Students welcomed news Tuesday that by late spring, they will be able to walk to buy their own produce at a Stop & Shop opening in the Whalley Avenue complex that once housed a Shaw’s Supermarket.
But for the Dwight community in which the store will operate, the store’s opening means a more promising future, according to members of the Yale Law School’s Ludwig Community Development Clinic. For the past year, a handful of students and professors associated with the clinic have worked with the Greater Dwight Development Corporation, a nonprofit dedicated to improving the Dwight community and which owns Dwight Place, to help navigate the complex legal and financial issues that surrounded the search for a new grocer.
It has been a difficult recession for the Dwight neighborhood. The area was already hurting after Rite Aid and Staples, both located near 150 Whalley, shut down just before Shaw’s announced it would be leaving last March. The Shaw’s departure last spring put the area at risk of “ghettoization,” because it was a major source of funding for the corporation’s efforts to improve the neighborhood, said Rachel Serlen ’04 LAW ’11, who directed the clinic’s efforts to bring a new grocer.
“Shaw’s leaving definitely put a damper on the plans of our client,” said Manuel Giner LAW ’12, who joined the clinic last fall. The corporation has placed an emphasis on building up the community through education; it brought a Montessori to the neighborhood, and hoped to continue such efforts to improve education in the area, said Giner.
The clinic sought to ensure that the grocer moving in would suit the needs of the community; Serlen and others on the project helped the corporation “navigate the large grocery landscape” to find the right tenant who would emphasize nutrition as well as profit. Stop & Shop, Serlen said, fits the bill well.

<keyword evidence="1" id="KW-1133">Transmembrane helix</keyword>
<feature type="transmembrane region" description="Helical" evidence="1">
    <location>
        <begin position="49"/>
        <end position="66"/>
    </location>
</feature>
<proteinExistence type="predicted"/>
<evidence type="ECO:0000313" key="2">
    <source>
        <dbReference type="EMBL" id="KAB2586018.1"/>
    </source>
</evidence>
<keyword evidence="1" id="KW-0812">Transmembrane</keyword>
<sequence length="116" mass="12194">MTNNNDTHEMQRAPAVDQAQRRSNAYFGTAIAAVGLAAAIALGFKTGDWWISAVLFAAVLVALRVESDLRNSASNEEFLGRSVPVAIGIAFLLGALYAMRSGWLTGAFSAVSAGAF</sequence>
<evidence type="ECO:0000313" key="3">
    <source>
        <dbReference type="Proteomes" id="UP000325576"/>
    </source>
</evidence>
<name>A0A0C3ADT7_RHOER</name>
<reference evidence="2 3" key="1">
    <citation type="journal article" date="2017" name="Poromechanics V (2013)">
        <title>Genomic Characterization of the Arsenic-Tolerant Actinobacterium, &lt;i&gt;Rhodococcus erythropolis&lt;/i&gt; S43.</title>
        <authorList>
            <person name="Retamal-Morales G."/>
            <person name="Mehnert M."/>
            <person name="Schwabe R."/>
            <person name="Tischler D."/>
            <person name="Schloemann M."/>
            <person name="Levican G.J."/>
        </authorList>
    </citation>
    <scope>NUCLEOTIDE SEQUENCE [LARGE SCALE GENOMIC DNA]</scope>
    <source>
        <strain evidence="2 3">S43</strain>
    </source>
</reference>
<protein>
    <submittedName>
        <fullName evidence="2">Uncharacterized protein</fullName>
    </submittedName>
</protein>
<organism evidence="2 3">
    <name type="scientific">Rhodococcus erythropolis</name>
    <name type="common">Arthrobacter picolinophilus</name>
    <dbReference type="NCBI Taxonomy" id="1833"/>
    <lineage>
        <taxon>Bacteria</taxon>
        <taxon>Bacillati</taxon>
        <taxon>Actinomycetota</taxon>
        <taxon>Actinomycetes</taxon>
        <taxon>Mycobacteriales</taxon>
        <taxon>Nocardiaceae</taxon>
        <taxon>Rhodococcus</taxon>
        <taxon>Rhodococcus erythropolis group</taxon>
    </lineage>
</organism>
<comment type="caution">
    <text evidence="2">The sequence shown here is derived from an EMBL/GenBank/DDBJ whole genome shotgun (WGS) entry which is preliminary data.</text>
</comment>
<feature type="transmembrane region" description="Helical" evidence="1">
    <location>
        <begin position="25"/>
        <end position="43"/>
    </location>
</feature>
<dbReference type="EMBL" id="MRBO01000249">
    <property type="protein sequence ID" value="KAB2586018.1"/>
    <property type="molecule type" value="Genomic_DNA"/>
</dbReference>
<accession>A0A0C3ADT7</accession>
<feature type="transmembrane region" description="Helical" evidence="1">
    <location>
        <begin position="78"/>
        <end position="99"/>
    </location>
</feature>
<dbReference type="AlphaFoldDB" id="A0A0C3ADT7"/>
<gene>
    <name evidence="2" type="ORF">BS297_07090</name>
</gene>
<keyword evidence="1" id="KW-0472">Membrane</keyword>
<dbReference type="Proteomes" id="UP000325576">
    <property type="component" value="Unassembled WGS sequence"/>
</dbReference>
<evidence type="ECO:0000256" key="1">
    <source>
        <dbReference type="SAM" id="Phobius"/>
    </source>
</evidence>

“They were making sure they had a really suitable tenant not only from a financial perspective, but also from a public health perspective,” she explained. “Their mission isn’t just to maximize shareholder profit.”
The students in the clinic also worked to ensure that Shaw’s departure last March did not lead to a “domino effect” in which smaller businesses in the Dwight Place shopping center followed Shaw’s lead and moved out. The loss of an anchor store like Shaw’s, Serlen said, could have triggered an “escape clause” in the other tenants’ leases that would have allowed them to vacate early if business suffered. Giner said they were able to prevent that from happening.
In addition, law school lecturer Robin Golden ’79 LAW ’98, the clinic’s director, advised the corporation on typical “corporate law” topics, including the proper wording of their contracts, and brainstormed the best way to handle a complicated lease situation, Serlen said. When Shaw’s moved into the 150 Whalley address in 1998, it signed a 20-year contract, meaning that its lease was not yet expired last year. Serlen said the students toyed with the idea of bringing in another grocer as a subletter on the property and keeping the contract under Shaw’s, but ultimately decided to draft a new lease for Stop & Shop.
The students have reaped rewards from the experience, as well, Giner said.
“I think most people go to law school thinking about being an appellate attorney … arguing in front of a judge, arguing in front of the Supreme Court,” Giner said. “This introduced another side of the law to me.”
Plus, as residents of New Haven themselves, the students will benefit from having a full-service grocer in downtown, Serlen said. During her undergraduate years, Serlen shopped at Shaw’s “all the time,” and she said she plans to frequent Stop & Shop as well.
“I’m so excited,” she said. “Who wouldn’t be?”
The clinic and the corporation have been working together for 13 years, Golden said.